Reading, Mathematics, and Writing: Continuing the Momentum



A different type of learning occurs during the low-key and relaxing days of summer vacation.  When children are not focused on the thought of educational practices, they can jump by leaps and bounds beyond their own defined levels of comfort.  The end of school marks the beginning of continuing the momentum without an alarm clock, desk and scheduled classes.  In fact, 30 minutes a day, Monday through Friday, could be set aside for learning something new, independently or with a family member. Most likely, the 30 minutes may expand to hours, simply because she is enjoying herself.

Reading

Not all children can wander into their local public library and find a stack of books of interest and read them one after another independently. Some children need something more appealing, such as a name of an author who writes high- interest books. Therefore, for reading aloud or independently, the following authors will lead the reader on a wonderful adventure: John Flanagan, E.G. Foley, Cornelia Funke, Brandon Mull, Louis Sachar, Angie Sage, Rick Riordan, and Johnathan Stroud, to name a few.

Consider additional options, such as listening to audiobooks in the car, or for an hour each afternoon.   Your public librarian can help you locate or hold a particular audiobook.  You may enjoy the narrators of popular books such as Jim Dale (Harry Potter series, the Stone Heart Trilogy, and Peter and the Starcatchersseries), Brendan Fraser (Dragon Rider) or Bronson Pinchot (The League of Princes books.)

Encourage your child to visit the non-fiction section of your local library. Through age-appropriate books, she may discover a new interest or expand her knowledge of space and the constellations, Greek and Roman mythology, animals and ocean life, weather, geography, or learn about special events, time periods, or famous people in history.

Math

One of the surest ways to boost strategy and computation skills is through gathering the family and playing board games.  Increase the excitement by suggesting Family Game Night begin with a dinner of tacos or pizza or a snack of watermelon, or strawberries and whipped cream.  Children will boost confidence levels with unique games such as “Head full of Numbers” (7+), “Sumoku” (8+), and “Prime Club” (10+).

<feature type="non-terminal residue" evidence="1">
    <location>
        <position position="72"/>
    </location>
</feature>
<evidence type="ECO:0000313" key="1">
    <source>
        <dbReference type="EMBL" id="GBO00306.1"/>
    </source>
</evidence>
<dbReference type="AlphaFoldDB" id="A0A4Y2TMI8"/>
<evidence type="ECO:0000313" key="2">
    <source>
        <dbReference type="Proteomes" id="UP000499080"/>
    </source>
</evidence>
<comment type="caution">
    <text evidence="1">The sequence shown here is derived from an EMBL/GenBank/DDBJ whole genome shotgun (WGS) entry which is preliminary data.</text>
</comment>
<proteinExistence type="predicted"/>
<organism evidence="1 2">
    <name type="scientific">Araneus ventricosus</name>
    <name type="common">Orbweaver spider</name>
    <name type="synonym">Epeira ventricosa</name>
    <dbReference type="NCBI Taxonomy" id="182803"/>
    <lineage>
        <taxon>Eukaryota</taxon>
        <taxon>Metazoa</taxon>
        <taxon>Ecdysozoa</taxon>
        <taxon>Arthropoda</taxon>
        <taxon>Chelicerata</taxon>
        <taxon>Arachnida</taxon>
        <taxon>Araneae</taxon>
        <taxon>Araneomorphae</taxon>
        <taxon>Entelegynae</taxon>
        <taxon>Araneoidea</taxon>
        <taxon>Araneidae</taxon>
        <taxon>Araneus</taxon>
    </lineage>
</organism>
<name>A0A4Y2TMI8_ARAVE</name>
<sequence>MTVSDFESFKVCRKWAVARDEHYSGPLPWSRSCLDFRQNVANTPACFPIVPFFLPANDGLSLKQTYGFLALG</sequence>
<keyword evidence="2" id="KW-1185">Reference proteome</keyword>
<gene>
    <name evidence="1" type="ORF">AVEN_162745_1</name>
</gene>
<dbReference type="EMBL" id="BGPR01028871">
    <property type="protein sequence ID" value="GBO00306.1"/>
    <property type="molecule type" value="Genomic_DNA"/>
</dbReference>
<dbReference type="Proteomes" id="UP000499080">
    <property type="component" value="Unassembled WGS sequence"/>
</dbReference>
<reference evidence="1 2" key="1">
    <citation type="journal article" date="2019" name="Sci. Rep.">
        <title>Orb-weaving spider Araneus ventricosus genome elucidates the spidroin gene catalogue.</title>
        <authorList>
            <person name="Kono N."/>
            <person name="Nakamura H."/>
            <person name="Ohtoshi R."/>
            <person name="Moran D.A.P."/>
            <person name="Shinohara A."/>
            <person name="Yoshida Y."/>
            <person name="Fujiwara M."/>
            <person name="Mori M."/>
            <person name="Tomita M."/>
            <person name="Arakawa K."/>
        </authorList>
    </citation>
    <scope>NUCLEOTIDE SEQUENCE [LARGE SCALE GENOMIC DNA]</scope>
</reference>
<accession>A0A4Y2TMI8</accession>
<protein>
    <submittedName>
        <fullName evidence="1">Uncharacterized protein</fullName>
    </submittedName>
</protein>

Additionally, for children who enjoy their technological time, try www.prodigy.com, a free game for the first through eighth grade; and www.math-play.com, which offers free high-interest math games for kindergarteners through eighth graders; and algebra 1 and 2, geometry, and pre-calculus.

Writing

The task of writing may require thinking outside the box to aid in boosting confidence levels, and the practice of either penmanship or typing skills. (If it is the latter, invest in a typing software program that offers a keyboard tutorial and typing tests to assess speed and accuracy progress.)

A few writing suggestions:

  • Handwriting or typing favorite recipes;
  • Beginning a daily journal or scrap book;
  • Taking photographs and writing about the moment or person;
  • Learning about the poetic style of E.E. Cummings or Edgar Allan Poe, and creating semi-original poems;
  • Sending e-mails to family members in lieu of texting;
  • Writing or co-writing an original story;
  • Placing 30 proper and common nouns into a container. In writing a 10-day story, choose three words daily and incorporate them into the story;
  • Taking notes from a Podcast or television program to increase concentration and listening skills;
  • Learning two new words each day and writing them down.

Start Day One of Vacation

On the first full day of summer vacation, discuss the rewards and goals of taking 30 minutes a day to read, write, and engage in math.  Allow your child to create, in writing, the rules. While morning is often the best time to begin a promise of learning, an hour in the afternoon may be a welcome break in the day.  Signatures will be the seal to the agreement.  (Parents can also make a promise to read daily, or listen to a podcast or audiobook, and define a form of writing.)

In the fall, your child will discover she has progressed, perhaps noting she feels more relaxed in class or more confident to work independently.  A little effort combined with family encouragement can make a big difference!

 


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